When a high profile case makes it to a courtroom, the general population is nearly guaranteed to hear all about it in overwhelming amounts. Mainstream media and social networking sites like Facebook and Google+ allow popular stories to spread like wildfire across the internet. Speaking of hot topics; we’ve all heard the story of Stella Liebeck who was originally awarded $2.86M by a civil jury (before the 2 parties came to a confidential settlement agreement), claiming that McDonald’s acted negligent by selling her coffee that was “unreasonably dangerous” when she spilled the entire cup on her lap and suffered from third-degree burns.
Because of the popularity of Liebeck’s trial and verdict, it seems to be the only thing people can think of when it comes to suing a company for burns. Believe it or not, it’s the lesser heard of the court cases that are the most shocking. Burn injuries can be caused by the negligent acts of person, company, organization, or entity in a countless number of ways. Because people often fail to notice a correlation between their burn injuries and someone else’s negligence, they in turn fail to pursue the case in court and bring any wrongdoers to justice.
But Accidents Happen…
Accidents do happen; that’s how civil procedures differ from criminal procedures. An injury inflicted by someone with intent to harm is a crime, while an injury inflicted by someone who failed to show reasonable care is a civil matter in court. But justice isn’t something served only to those who intended to cause an injury. Justice covers more than just criminal repercussions.
Those who are burned due to someone else’s negligence—even the families of those who are burned—could undergo an enormous amount of pain and suffering depending on burn severity. While there’s nothing wrong with expressing a little sympathy to a negligent party (for example, not wanting to bankrupt a small company), it should be on a level playing field. Medical expenses could need paying; even funeral costs could arise should the burns be fatal; a settlement between the two parties could be in the works.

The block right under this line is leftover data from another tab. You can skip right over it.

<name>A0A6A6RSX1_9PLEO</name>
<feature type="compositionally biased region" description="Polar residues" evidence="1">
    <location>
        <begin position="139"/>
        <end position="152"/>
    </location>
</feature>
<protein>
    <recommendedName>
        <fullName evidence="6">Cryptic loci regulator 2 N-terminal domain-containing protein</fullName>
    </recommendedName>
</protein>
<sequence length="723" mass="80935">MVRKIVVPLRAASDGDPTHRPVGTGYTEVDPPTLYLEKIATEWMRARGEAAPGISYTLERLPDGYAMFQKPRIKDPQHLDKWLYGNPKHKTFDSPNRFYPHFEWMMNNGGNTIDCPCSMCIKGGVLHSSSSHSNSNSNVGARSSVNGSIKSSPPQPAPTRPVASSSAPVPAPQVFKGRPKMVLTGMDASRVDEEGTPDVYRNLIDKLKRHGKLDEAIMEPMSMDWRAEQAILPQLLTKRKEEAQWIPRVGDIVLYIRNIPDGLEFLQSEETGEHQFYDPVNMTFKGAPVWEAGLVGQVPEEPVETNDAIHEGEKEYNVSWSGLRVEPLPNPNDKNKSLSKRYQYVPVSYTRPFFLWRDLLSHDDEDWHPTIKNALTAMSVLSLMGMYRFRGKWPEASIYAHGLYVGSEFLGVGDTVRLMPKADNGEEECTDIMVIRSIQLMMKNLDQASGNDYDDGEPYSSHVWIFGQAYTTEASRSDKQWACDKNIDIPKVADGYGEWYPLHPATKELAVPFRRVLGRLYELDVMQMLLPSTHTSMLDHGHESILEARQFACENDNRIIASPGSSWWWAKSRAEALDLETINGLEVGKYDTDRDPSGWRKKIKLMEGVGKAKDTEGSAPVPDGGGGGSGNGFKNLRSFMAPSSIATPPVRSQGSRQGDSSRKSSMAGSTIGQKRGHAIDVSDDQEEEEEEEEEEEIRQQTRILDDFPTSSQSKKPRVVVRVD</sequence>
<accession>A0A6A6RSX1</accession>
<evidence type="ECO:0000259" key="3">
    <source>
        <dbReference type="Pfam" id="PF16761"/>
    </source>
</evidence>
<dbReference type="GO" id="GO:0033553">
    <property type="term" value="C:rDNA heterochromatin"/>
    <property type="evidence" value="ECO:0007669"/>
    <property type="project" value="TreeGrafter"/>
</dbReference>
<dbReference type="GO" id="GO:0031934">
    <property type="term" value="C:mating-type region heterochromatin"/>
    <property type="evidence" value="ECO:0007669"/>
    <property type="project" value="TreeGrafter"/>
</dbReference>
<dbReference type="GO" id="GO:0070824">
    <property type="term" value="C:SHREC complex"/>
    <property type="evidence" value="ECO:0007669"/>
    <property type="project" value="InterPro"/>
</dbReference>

Settlements are out-of-courtroom agreements made by the parties involved in a case (normally “under the table”) to settle the case and please both parties (to an extent). If a decision is made by a jury in court, they may award the plaintiff with more money than the defendant could ever provide in their lifetime. Settlements are discussed directly between the two parties and are essentially a form of compromise. A proper settlement would generally void your right to sue, but there should be no reason to sue if you’ve come to good terms with the negligent party.
Obscure Burn Accidents
A big factor which must be determined in a negligent burn injury case is the amount of fault each party has expressed. Florida operates as a pure-comparative negligence state, which means that plaintiffs here can secure compensation based on how much the negligent party was at fault. For example, if you scald your hand by touching the hot roof of a taxicab, you may be considered 99% at fault for expressing a lack of care around sun-exposed objects on a hot day. On the other hand, the taxicab company may be 1% at fault for not making the hazard obvious to passengers.
Believe it or not, it’s the frivolous cases like this one that yield the highest plaintiff awards, allow me to explain. I stated above that the taxicab company (defendant) was 1% at fault due to their negligence, meaning that you (plaintiff) would only be able to recover 1% of the final determined award amount.
“Well that’s not a very high plaintiff award; I thought you said they yield the highest.” Here’s the catch.
Rare Cases Lead to Rare Finds
The thing most surprising about Liebeck’s case is this: Judge Robert H. Scott actually had a great reason to award her. At first glance, it may seem like Liebeck is almost completely at fault for failing to express care while handling the hot coffee. When lawyers and a civil jury got involved in the case, however, it was determined that Lieback was only 20% at fault for the incident. Lawyers provided evidence that McDonald’s served their coffee exceptionally hotter than necessary and provided inadequate warnings of such conditions.
Liebeck’s severe burns may have appeared like your standard case of clumsiness, but soon proved otherwise by uncovering the negligent acts of McDonalds which inevitably led to her pain and suffering. If she hadn’t spoken to an attorney to discuss to her case, she may have never imagined being only 20% at fault. Some people may not see a correlation between a burn injury they’ve received, and the negligent acts of another. That’s why it’s so important to contact an experienced burn injury attorney to discuss your case and get an idea of how well it would hold up in a court of law.
SPEAK WITH AN EXPERIENCED BURN INJURY ATTORNEY IN THE CLEARWATER & TAMPA BAY AREA FOR FREE
There’s no better way to determine if you’re eligible to seek compensation than by speaking with an attorney face-to-face. Contact us today for a free consultation and case evaluation to learn your rights, options, and best course of action. To further ease any stress placed a burn injury victim or their loved ones, we promise to never charge a litigation fee unless we secure a favorable result. An experienced burn injury attorney is standing by; call the Clearwater office of Dolman Law Group today at 727-451-6900.
Dolman Law Group
800 N. Belcher Road
Clearwater, FL 33765
Phone: (727) 451-6900